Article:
All in all, the Committee felt that President Medvedev’s controversial proposals and Russia’s behaviour before and since raised profound questions, in particular about Russia’s objectives and how member states should respond. In calling for this debate, we are signalling to the Minister that we are not happy with the reporting on the continuing relationship between the EU and Russia and the UK’s involvement in it. We hope to see improvements in the future.

7.57 pm

Mr. Edward Davey (Kingston and Surbiton) (LD): I congratulate the hon. Member for Linlithgow and East Falkirk (Michael Connarty) and his Committee on securing this debate. I think we should have had a debate on EU-Russia relations much earlier, not least in the light of what happened in South Ossetia last summer. The issue is critical for the House and there are many difficult judgments to be made. Indeed, the House should have a much longer debate than this one. I get the impression that the hon. Member for Rayleigh (Mr. Francois) would support that proposal, and I hope that the Government will listen. I know that hon. Members asked for that debate in business questions, and it is a shame that we have had to wait until the new year for this rather short debate.

There are so many elements to debate—security, energy, the economy, nuclear proliferation—that it is impossible to get them all in in this hour and a half. We should focus on the key issue of how the EU should develop its relations, in the light not just of the South Ossetian crisis, Russia’s behaviour towards Georgia and its failure to implement every aspect of the peace agreement that President Sarkozy agreed on behalf of the EU, but of the increasingly autocratic nature of the Putin-Medvedev regime, which includes the closing down of the press, anti-democratic activities and the willingness to sweep aside the rule of law. The way the regime has behaved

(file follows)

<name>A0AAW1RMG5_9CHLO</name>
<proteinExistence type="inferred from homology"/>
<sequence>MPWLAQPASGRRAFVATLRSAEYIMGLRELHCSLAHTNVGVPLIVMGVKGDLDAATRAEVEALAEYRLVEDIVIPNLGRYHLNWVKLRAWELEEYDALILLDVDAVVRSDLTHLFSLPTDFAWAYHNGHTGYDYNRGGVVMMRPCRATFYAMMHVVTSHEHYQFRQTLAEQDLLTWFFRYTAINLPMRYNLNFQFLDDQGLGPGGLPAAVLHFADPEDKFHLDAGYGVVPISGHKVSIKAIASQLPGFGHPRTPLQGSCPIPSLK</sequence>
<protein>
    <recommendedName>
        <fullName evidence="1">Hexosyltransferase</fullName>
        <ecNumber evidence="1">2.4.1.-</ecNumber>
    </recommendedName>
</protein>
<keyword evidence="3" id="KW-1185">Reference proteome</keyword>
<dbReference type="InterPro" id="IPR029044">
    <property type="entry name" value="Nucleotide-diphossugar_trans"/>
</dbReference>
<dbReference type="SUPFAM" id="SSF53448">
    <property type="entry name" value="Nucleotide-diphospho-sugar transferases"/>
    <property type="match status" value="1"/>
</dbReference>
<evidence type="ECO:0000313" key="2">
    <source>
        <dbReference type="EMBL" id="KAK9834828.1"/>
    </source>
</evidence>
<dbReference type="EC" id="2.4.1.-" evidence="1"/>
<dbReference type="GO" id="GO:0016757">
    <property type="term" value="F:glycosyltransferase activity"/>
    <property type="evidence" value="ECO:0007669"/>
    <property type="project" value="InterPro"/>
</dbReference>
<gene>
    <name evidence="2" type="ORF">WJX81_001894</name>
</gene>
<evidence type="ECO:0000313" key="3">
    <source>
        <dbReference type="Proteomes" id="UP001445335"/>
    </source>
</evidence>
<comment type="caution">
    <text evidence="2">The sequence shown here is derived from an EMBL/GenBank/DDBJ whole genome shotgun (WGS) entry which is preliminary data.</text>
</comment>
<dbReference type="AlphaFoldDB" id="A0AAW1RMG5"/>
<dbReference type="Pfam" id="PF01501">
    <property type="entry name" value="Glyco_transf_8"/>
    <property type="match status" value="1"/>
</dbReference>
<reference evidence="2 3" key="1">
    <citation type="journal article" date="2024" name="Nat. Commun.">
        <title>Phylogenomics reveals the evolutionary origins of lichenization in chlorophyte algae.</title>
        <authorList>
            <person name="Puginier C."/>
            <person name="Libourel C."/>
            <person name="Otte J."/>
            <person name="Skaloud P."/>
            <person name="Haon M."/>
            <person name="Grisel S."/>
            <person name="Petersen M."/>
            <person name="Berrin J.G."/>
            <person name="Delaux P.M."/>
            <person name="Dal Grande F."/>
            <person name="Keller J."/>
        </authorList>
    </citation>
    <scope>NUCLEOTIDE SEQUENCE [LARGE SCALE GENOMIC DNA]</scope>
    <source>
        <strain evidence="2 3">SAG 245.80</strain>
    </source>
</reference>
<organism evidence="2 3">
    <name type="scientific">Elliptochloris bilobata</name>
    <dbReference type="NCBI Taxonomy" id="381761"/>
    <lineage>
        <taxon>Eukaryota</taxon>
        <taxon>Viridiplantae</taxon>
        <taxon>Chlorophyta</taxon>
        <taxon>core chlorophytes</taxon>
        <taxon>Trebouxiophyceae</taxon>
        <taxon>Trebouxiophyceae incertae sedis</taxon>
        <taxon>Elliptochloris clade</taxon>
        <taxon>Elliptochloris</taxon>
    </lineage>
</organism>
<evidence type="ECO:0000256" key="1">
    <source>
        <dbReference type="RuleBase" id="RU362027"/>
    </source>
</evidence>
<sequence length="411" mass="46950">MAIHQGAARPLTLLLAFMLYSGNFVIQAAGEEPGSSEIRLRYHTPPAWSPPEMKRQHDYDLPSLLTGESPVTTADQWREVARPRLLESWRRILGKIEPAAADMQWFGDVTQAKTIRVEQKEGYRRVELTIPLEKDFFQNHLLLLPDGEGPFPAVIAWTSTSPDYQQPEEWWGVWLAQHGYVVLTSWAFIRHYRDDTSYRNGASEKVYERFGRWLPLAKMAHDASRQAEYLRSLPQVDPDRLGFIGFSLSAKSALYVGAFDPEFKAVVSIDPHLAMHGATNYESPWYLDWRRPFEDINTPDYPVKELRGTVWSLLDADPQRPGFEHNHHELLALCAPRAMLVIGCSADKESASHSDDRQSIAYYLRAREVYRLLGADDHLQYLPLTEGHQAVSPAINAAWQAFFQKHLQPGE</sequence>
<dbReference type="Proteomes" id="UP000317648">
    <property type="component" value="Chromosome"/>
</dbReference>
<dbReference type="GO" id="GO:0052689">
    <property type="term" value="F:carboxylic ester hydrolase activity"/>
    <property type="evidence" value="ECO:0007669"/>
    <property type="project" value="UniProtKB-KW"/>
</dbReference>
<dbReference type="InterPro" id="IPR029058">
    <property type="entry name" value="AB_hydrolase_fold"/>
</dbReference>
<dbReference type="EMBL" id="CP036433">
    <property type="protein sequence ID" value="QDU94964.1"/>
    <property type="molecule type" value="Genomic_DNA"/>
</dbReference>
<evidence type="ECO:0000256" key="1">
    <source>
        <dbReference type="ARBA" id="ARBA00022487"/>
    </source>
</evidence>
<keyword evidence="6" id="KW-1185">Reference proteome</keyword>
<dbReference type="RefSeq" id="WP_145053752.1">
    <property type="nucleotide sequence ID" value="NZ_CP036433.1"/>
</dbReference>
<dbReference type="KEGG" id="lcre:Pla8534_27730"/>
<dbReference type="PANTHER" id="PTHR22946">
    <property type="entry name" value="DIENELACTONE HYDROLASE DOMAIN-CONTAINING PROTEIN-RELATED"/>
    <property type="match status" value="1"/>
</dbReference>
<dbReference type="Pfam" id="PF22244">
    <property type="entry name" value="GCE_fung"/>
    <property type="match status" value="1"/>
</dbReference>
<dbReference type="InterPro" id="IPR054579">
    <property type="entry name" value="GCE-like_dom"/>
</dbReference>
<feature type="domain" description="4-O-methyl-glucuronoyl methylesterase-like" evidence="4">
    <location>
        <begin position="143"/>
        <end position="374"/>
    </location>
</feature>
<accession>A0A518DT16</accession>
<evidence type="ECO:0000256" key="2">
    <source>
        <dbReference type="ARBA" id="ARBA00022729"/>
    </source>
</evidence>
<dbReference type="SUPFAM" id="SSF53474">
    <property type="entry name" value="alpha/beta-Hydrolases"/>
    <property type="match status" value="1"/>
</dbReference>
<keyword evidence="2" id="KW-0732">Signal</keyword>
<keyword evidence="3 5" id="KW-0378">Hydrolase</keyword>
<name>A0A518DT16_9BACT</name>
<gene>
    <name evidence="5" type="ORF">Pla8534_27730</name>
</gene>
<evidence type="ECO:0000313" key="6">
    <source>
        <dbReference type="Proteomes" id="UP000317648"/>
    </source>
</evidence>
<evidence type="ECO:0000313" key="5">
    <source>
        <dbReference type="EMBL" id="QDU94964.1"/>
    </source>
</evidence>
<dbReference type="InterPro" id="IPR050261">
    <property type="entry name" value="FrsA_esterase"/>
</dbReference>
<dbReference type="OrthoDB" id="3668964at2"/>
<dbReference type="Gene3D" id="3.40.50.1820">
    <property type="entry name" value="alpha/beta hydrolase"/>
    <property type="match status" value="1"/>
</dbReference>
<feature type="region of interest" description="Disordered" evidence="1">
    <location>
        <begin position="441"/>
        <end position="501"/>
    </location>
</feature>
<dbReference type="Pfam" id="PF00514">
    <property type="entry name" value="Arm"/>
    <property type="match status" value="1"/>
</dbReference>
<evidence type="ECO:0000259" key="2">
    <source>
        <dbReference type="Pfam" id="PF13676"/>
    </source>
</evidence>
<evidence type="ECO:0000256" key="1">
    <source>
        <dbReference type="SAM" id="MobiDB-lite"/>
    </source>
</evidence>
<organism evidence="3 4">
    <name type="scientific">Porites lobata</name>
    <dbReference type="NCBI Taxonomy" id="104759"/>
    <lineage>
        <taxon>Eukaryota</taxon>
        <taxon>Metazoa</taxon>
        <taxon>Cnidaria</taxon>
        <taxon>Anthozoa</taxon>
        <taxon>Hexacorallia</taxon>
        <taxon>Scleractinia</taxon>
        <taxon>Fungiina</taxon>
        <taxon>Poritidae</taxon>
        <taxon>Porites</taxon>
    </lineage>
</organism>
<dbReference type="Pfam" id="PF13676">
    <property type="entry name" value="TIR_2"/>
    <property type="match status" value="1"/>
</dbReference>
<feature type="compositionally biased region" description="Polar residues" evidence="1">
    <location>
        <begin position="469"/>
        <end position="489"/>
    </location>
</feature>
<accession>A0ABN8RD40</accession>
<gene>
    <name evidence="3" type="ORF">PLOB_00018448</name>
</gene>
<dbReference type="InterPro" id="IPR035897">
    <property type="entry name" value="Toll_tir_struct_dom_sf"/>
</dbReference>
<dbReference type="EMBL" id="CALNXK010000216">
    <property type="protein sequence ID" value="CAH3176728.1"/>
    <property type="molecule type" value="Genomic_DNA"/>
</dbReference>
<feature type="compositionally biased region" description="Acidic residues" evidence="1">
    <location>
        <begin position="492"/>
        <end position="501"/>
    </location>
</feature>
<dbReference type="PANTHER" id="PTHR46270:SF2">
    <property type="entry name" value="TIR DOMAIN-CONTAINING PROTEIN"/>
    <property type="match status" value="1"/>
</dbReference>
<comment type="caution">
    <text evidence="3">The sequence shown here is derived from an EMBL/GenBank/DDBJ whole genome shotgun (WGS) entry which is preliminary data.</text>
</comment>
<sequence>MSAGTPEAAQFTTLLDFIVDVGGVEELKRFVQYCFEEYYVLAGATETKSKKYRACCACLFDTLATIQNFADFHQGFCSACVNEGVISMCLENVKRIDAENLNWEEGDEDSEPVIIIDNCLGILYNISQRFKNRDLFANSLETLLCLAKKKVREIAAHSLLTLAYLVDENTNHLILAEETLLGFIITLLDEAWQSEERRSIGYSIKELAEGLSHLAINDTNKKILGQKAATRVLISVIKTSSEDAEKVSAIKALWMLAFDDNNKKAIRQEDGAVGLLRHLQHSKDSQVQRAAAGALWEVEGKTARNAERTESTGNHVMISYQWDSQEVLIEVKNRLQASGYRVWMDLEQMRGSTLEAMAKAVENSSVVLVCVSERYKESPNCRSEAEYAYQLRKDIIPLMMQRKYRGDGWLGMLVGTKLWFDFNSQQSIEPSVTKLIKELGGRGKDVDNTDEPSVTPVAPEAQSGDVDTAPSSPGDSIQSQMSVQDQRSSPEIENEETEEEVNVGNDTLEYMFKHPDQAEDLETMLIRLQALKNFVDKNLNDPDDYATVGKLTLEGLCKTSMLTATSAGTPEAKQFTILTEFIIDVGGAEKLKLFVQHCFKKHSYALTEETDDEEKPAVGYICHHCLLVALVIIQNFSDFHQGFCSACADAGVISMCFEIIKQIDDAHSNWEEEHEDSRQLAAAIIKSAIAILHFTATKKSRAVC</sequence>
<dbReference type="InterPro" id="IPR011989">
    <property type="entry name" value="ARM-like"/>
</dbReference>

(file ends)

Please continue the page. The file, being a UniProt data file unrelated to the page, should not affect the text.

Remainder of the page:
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towards business interests, which includes not just British firms, is quite outrageous. There are huge problems with the Russian regime and I readily accept that. Russia is not a country that is particularly attractive. It is potentially dangerous and it is certainly dodgy. The question is: how do we react to that?

We could go down the route of re-freezing the cold war, as it were, by having a stand-off, being tough and using cold war rhetoric to isolate Russia. I can see why people might take that approach, but I think that would be wrong. Despite all the problems that we have with the Russian regime, we have to have a dialogue with it. We have a dialogue with many other regimes in the world. We have their ambassadors here and we try to put our argument across to them because that is the right thing to do; it is good diplomacy. That is also the case in regard to Russia.

The hon. Member for Rayleigh did his case no good when he refused to be specific when I asked him for how long the Conservatives wanted the EU to suspend talks with Russia if it failed to implement every dot and comma of the peace agreement over Georgia. How long would they advise that we isolate Russia and refuse to engage with it? I accept that that is a difficult judgment; there is no scientific answer to that question. However, in the world of realpolitik, there are so many issues of mutual interest involved—including Iran and the middle east—that we have to engage with Russia.

Mr. Wilshire: The hon. Gentleman said that dialogue with Russia was the better way to proceed. May I suggest that it might be the only way, in certain circumstances? What we are really trying to say is that our values and beliefs are better than theirs, and values and beliefs can be spread only through dialogue.

Mr. Davey: The hon. Gentleman is absolutely right. If any hon. Member is in any doubt about that, I would urge them to go to the website of President Obama, where he talks about how we should meet the challenge of a resurgent Russia. Let us remember that he was speaking out against the threat of conflict in the Caucasus before it broke out in August. He was one of the leading international statesmen to highlight the dangers of a conflict there. After that conflict, he still thinks that we need to engage with Russia. On his website, he says that we need a comprehensive strategy that involves

I could go on. It is absolutely clear that the President of the United States thinks we should now be engaging with the Russian Federation. The Conservatives are therefore out of touch not only with the European Union but with the White House, and I hope that they will soon change their position, because they are looking rather isolated themselves.

Angus Robertson (Moray) (SNP): Does it not concern the Liberal Democrats that, in recent years, the UK Government have actually cut their budget line for conflict resolution funding for non-governmental organisations in Russia and the Caucasus? Is that not a mistake? We talk about President Obama recognising the risks of conflict in the Caucasus, but that is something that the UK Government have patently overlooked.